VLOG: Sensitivity, a sequel
#4 Wk 09-21
Hi. Thanks for checking out this sub-1 minute video update…
On Saturday March 6th I’ll post on novelist Marieke Lucas Rijneveld’s decision not to translate into Dutch the work of Amanda Gorman, Youth Poet Laureate of the United States. Gorman, who approved of the decision to commission Rijneveld, shot to fame after reading her poem The Hill We Climb at President Joe Biden’s inauguration. Rijneveld, who identifies in gender terms as non-binary, said she changed her mind after “uproar” at the Dutch publisher’s decision to ask a white writer to translate Gorman’s Black American experience.
Is Black the new binary? More in this sub-1 minute vlog.
It’s good timing, because…
This is a Dutch episode in the global culture wars - and, I think, a window on the ferment in both Dutch and US politics. It’s also rare, at least in the Netherlands where nuanced discussion of racial politics often appears impossible. Like Gorman, Rijneveld is an accomplished writer who achieved sudden recognition at a young age. But they ain’t Black.
Diverging opinions on what makes a faithful translation are telling in other ways - an index of mostly inarticulate sensibilities. Last year, the English translation of Rijneveld’s International Booker Prize-winning first novel, The Discomfort of Evening, was purged of ‘authentic’ local racism by an English publisher - as I reported here. Dutch media reacted defensively to this instance of anglophone political correctness: a case of “sensitivity nonsense” - gevoeligheidsflauwekul, wrote one.
And for the record…
Further to my post, Parliament rallies for Curfew 2.0, the appeal court overturned a lower court’s decision that the national curfew introduced on January 21 was unlawful under the 1996 Extraordinary Powers of Civil Authority Act - Wet buitengewone bevoegdheden burgerlijk gezag (Wbbbg). So new legislation won’t be necessary to maintain the curfew, after all. Pending another challenge by coronasceptics Vereniging Viruswaarheid, Virus Truth, the government has won the day: the curfew is no longer a misuse of legislation intended for acute emergencies.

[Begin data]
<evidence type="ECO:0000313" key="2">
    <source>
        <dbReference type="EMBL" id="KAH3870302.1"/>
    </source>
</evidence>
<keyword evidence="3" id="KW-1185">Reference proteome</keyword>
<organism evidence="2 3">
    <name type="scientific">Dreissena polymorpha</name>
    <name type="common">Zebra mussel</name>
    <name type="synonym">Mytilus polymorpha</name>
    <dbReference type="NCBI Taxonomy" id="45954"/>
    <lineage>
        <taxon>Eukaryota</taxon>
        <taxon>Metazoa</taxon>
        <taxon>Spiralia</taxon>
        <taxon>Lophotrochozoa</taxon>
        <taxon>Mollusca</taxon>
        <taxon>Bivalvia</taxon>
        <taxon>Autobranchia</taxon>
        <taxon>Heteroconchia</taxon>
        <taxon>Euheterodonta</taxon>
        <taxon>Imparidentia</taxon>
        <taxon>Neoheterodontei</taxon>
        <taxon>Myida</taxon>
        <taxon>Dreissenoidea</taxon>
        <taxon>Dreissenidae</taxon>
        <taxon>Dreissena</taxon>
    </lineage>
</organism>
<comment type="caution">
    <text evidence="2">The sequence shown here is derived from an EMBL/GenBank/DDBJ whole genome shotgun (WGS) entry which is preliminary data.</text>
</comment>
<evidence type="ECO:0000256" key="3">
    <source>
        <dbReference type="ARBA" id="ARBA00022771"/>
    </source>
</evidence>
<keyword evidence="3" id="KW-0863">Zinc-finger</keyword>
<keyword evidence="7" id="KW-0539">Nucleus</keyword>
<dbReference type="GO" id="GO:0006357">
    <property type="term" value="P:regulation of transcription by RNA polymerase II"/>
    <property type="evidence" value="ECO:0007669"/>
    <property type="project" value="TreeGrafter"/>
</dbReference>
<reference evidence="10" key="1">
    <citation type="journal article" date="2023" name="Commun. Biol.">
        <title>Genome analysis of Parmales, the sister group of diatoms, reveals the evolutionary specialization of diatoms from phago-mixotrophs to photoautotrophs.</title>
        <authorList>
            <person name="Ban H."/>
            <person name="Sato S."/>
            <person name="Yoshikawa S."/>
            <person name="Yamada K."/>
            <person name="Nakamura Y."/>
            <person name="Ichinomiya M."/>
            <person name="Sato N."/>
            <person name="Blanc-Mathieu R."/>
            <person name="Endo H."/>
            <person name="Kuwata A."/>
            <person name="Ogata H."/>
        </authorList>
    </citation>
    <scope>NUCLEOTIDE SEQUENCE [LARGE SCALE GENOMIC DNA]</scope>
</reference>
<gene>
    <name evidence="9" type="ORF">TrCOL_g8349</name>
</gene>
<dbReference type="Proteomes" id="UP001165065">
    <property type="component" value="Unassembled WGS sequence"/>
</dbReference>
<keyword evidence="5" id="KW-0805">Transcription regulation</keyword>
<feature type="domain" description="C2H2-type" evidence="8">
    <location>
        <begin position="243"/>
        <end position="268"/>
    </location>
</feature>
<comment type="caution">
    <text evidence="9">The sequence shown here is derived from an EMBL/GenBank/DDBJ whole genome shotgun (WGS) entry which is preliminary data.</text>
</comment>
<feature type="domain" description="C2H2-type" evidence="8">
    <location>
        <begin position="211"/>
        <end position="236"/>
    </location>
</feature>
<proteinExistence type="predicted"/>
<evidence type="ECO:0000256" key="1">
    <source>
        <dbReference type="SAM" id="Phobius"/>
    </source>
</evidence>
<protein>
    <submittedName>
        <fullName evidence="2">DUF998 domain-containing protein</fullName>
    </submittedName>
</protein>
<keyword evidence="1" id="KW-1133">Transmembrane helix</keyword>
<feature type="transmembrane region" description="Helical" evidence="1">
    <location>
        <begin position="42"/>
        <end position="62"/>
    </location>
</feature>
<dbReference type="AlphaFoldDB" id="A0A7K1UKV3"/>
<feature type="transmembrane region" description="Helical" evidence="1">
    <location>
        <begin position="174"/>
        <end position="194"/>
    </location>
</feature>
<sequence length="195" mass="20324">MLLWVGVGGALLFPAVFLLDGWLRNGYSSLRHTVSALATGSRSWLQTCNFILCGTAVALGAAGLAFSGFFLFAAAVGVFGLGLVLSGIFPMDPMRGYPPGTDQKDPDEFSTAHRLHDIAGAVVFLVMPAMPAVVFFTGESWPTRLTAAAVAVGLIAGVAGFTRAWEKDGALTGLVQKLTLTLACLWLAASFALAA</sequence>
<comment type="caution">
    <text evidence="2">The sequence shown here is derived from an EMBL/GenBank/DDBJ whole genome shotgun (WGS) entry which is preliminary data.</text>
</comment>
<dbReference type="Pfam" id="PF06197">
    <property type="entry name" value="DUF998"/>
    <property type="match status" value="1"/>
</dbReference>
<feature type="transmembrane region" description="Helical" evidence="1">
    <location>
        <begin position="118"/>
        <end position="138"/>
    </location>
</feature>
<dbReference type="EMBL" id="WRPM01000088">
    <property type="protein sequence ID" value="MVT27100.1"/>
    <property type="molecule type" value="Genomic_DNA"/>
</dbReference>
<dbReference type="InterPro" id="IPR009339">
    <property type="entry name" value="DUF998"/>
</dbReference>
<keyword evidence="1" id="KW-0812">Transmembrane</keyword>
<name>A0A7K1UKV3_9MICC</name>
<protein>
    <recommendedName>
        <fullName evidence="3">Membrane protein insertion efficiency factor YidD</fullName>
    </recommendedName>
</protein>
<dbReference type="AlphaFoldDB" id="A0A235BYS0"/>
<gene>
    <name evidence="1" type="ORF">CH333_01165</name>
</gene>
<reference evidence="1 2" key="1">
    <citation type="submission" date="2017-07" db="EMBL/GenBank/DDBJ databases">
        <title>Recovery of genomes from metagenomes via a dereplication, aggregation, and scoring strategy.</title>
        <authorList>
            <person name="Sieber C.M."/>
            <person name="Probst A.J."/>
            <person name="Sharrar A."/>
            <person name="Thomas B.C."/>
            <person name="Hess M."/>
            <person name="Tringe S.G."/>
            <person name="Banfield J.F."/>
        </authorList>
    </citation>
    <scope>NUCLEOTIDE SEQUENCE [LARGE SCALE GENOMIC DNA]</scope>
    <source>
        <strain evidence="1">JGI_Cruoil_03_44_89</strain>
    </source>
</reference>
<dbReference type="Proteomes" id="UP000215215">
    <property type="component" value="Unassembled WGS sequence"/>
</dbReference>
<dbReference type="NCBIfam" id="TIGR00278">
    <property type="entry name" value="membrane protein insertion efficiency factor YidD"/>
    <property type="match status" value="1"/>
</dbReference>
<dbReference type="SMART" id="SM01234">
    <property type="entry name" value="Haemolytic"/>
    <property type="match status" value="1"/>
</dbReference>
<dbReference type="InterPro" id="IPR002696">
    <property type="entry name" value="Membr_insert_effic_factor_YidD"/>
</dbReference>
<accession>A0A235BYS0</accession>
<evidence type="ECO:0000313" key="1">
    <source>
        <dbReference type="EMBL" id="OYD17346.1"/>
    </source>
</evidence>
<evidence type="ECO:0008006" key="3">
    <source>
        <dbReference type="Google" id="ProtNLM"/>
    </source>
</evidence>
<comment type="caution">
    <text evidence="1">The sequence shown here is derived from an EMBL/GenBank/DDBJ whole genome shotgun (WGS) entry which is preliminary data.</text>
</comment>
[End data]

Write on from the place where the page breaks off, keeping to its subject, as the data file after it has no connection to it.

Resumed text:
And in another last-minute potential reprieve for the government, there’s at least a case to argue that in 2020 the Netherlands satisfied - just - its commitments under the 2015 Paris Climate Agreement. The coronavirus lockdown helped to curb greenhouse gas emissions, according to this debate on Twitter — although litigants still have high hopes for judicial activism to enforce climate goals, as guest writer Douwe de Lange explored in A revolutionary court for the world.
Keep well. Met vriendelijke groet!
Marieke Lucas Rijneveld (pronoun: they/them) wins the International Booker prize, after some sensitivity nonsense - "gevoeligheidsflauwekul" - in the English translation.
An interview with British author Philip Hoare, winner of the presigious Baillie Gifford prize for non-fiction, on the cultural legacy of renaissance artist Albrecht Durer’s adventures in Zeeland.
Dutch rioters test a new kind of inter-racial cooperation.
EVENT: March 16
On the eve of a general election in the Netherlands, the John Adams Institute welcomes digital strategist Arun Chaduary - a veteran of US presidential campaigns for Barack Obama and Bernie Sanders, now advising the Dutch labour party PvdA - for an insider’s account of electioneering in the age of social media.